The Arizona Supreme Court decided Nov. 21 to leave intact the criminal record of a death row inmate who died of natural causes before his case ended.Read More »
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Both sides are now appealing a federal judge's ruling that Maricopa County's prosecution of people who arrange to be smuggled conflicts with federal law.Read More »
Lawyers for Sheriff Joe Arpaio will appeal a judge's October order that a court-appointed monitor oversee the Maricopa County Sheriff's Office, among other things.Read More »
The U.S. Supreme Court today let stand a ruling that struck down Arizona’s policy of denying benefits for domestic partners of state employees.Read More »
Democrats and Latino activists are concerned that Tuesday’s U.S. Supreme Court’s ruling lifting the requirement that Arizona and other states get federal approval for election and voting law changes may have ended their best chance of stopping a newly passed omnibus election law.Read More »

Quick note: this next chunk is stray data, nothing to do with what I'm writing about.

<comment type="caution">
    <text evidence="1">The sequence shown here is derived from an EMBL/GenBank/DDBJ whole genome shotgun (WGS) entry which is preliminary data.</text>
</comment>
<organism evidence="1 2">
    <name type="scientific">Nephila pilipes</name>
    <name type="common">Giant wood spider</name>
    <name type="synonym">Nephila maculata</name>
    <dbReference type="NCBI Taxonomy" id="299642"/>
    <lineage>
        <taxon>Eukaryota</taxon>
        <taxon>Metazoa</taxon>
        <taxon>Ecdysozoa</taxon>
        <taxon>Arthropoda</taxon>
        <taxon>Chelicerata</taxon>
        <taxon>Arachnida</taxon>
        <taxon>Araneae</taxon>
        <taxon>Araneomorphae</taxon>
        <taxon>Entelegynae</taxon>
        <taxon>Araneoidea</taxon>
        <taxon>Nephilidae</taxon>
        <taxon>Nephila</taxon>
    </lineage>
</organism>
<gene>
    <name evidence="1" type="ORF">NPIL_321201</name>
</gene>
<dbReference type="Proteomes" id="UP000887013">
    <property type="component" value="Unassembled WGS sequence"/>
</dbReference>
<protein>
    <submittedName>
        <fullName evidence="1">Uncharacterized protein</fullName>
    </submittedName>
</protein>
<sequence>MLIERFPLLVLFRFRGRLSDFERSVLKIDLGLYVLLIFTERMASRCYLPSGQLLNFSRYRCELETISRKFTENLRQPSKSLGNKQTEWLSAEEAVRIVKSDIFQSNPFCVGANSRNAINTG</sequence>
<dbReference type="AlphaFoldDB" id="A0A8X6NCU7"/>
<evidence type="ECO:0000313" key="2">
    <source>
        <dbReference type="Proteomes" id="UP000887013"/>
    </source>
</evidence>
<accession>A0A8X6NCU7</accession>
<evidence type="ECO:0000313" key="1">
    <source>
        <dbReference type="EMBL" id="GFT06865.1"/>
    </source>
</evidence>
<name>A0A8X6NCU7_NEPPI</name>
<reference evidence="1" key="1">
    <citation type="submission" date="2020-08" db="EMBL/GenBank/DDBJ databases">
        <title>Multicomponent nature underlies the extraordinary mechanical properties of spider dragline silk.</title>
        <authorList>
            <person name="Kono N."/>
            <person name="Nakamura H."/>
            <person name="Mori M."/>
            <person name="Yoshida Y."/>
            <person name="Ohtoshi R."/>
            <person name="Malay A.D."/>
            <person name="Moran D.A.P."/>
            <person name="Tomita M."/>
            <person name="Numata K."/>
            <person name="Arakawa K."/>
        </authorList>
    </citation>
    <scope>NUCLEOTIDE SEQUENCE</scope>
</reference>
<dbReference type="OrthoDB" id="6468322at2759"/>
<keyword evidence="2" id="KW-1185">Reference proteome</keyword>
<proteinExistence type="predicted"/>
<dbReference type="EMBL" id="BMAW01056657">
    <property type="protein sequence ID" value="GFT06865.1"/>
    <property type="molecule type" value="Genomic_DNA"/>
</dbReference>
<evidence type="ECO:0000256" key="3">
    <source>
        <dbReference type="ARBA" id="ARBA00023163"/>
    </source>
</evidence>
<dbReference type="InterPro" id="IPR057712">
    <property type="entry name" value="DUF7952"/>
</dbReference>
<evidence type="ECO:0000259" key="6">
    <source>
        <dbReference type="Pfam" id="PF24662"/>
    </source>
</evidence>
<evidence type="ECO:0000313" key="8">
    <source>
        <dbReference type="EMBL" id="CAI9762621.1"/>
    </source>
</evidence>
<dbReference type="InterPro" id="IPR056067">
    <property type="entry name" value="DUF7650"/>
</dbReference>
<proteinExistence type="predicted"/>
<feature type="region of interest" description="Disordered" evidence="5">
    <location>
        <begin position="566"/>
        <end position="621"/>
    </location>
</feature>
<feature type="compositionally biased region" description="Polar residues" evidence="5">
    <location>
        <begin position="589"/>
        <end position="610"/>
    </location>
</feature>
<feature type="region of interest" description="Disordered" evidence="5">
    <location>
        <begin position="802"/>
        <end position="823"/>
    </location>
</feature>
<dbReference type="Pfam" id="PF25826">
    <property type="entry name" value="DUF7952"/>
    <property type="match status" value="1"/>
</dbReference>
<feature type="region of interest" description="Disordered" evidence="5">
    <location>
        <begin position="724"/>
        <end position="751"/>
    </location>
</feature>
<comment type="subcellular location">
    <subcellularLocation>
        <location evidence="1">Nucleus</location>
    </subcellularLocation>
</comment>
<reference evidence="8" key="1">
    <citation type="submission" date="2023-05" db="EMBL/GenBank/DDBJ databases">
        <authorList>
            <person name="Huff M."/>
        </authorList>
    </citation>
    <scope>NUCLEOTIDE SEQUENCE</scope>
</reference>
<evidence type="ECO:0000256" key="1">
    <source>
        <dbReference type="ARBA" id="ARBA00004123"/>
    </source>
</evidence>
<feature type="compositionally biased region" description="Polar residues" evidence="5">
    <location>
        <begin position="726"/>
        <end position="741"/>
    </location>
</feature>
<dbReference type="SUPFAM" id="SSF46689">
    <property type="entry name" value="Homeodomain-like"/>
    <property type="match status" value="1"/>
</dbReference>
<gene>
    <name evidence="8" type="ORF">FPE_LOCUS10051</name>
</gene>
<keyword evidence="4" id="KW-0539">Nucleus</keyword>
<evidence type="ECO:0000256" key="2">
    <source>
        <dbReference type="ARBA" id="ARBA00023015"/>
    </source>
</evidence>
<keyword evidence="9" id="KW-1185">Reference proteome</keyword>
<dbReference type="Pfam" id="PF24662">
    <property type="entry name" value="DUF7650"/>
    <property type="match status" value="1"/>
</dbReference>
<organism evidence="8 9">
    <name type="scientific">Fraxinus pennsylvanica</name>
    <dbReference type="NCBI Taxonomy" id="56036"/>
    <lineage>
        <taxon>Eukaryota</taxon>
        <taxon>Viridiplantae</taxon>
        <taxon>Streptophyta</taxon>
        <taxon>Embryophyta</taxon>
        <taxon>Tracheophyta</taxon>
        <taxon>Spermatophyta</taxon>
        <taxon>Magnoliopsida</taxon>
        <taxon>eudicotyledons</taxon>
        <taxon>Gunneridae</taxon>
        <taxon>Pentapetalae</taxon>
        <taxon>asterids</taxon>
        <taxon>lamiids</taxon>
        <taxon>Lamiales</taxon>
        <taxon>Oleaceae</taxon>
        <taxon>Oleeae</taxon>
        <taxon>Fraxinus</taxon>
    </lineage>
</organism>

Secretary of State Ken Bennett complied with the law in drafting the ballot description for Proposition 204, the unsuccessful initiative that would have permanently increased the sales tax by a penny, the Arizona Supreme Court said on Jan. 17.Read More »
A judge is refusing to temporarily block his recent ruling that Arizona's medical marijuana law is constitutional and that federal drug laws don't stand in the way of implementing it.Read More »
While some critics rejoiced, supporters of S1070 also claimed victory, pointing out that what they see as the law’s “heart and soul” has been upheld: the provision that requires law enforcers to inquire about people’s legal status if there is a suspicion that they are not in the country legally.Read More »
The U.S. Supreme Court ruled today that Arizona can require police officers to check the immigration status of people they stop, but struck down three other provisions of SB1070 that put teeth into the state’s ability to enforce immigration laws.Read More »
In its fight to curb the influence of public unions, the Goldwater Institute has persuaded a judge to temporarily block Phoenix’s practice of paying police officers to perform union work.
Maricopa County Superior Court Judge Katherine Cooper ruled today that the practice known as “release time” likely violates the Arizona Constitution’s “gift clause,” which prohibits government from donating to private entities.